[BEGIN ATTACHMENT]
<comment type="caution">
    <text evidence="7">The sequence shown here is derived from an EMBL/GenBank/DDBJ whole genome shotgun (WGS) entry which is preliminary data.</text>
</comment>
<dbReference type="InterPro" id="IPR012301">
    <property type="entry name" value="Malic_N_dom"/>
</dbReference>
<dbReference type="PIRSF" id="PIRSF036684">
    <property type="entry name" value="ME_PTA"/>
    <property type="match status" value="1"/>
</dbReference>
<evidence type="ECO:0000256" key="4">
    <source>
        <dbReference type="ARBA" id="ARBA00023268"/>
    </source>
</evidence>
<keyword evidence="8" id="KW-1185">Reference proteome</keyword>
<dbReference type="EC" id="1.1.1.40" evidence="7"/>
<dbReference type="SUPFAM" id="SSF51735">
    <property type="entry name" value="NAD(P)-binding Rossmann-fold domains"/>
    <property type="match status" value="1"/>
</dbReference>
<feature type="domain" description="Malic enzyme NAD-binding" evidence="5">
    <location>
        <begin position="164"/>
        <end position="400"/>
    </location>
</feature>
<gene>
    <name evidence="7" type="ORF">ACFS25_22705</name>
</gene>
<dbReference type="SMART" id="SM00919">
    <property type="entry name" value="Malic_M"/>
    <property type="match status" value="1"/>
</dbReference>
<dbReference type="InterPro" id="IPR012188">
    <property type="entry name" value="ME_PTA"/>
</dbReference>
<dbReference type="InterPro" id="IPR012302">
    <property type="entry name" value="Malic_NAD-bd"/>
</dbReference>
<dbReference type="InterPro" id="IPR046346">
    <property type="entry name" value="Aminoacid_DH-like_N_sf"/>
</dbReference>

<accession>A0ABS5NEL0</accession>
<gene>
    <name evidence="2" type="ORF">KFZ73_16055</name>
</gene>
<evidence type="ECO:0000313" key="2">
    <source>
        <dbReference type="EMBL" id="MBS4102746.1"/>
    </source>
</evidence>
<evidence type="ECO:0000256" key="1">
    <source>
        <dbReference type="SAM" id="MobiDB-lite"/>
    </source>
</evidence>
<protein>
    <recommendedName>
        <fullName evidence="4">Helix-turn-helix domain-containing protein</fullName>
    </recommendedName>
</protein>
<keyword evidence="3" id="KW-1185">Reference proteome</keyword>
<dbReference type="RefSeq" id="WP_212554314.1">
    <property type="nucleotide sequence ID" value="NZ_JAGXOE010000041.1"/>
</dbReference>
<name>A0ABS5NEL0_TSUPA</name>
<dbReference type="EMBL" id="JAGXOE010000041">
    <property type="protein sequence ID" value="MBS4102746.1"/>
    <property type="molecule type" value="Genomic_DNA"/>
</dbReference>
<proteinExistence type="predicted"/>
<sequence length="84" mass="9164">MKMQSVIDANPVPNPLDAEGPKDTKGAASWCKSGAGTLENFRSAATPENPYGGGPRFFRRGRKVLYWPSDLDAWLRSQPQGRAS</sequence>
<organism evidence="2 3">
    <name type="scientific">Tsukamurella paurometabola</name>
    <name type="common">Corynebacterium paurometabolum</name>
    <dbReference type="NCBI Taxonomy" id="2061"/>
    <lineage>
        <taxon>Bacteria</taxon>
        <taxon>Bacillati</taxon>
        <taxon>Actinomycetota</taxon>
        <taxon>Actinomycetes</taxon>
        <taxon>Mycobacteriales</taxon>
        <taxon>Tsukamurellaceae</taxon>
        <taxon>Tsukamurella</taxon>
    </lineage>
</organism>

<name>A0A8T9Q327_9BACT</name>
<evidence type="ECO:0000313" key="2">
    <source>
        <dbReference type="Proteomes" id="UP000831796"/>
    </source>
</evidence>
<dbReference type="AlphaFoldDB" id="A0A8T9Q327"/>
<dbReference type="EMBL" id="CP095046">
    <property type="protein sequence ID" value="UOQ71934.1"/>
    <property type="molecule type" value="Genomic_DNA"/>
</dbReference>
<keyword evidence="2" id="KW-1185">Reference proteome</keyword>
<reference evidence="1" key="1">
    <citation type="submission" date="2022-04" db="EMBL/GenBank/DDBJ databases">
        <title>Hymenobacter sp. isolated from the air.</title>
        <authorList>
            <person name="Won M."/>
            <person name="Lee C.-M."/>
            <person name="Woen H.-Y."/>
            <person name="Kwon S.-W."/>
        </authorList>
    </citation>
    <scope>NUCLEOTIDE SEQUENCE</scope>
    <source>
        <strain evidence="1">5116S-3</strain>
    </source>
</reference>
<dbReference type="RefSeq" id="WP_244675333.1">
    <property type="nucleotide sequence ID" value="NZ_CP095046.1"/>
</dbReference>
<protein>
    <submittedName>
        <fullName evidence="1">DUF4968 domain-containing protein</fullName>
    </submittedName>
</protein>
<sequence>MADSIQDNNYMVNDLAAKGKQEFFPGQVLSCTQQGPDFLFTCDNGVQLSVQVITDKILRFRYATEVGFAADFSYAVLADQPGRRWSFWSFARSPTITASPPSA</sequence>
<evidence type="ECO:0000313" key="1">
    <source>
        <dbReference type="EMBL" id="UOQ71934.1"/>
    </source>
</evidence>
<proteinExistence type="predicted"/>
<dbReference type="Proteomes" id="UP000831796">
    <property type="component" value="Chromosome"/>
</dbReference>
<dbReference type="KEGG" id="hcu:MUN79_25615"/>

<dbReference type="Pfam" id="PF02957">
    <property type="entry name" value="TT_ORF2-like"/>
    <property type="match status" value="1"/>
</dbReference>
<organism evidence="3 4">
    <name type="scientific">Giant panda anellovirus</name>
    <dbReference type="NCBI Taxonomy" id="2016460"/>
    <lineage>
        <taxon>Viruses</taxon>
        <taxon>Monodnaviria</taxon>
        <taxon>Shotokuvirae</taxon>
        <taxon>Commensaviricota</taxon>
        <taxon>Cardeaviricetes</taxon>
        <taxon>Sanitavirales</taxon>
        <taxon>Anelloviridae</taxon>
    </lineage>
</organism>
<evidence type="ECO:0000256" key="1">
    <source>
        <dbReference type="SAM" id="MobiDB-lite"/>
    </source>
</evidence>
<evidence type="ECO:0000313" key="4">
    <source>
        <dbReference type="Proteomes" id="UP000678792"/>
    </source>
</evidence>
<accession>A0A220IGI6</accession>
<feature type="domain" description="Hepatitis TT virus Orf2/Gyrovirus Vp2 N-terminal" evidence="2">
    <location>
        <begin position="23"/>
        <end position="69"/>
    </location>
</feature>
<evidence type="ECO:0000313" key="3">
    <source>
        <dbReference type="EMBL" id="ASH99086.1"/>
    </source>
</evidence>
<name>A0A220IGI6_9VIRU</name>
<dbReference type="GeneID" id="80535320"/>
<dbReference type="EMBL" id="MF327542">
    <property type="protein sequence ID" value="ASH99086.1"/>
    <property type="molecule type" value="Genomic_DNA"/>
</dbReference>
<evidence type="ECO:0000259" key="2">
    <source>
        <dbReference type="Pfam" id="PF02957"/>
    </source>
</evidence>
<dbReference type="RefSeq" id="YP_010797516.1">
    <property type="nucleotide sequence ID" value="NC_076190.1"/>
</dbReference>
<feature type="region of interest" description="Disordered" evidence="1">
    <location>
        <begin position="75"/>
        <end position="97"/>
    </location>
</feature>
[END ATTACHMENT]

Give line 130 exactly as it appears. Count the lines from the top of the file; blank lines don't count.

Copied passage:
<dbReference type="Proteomes" id="UP000831796">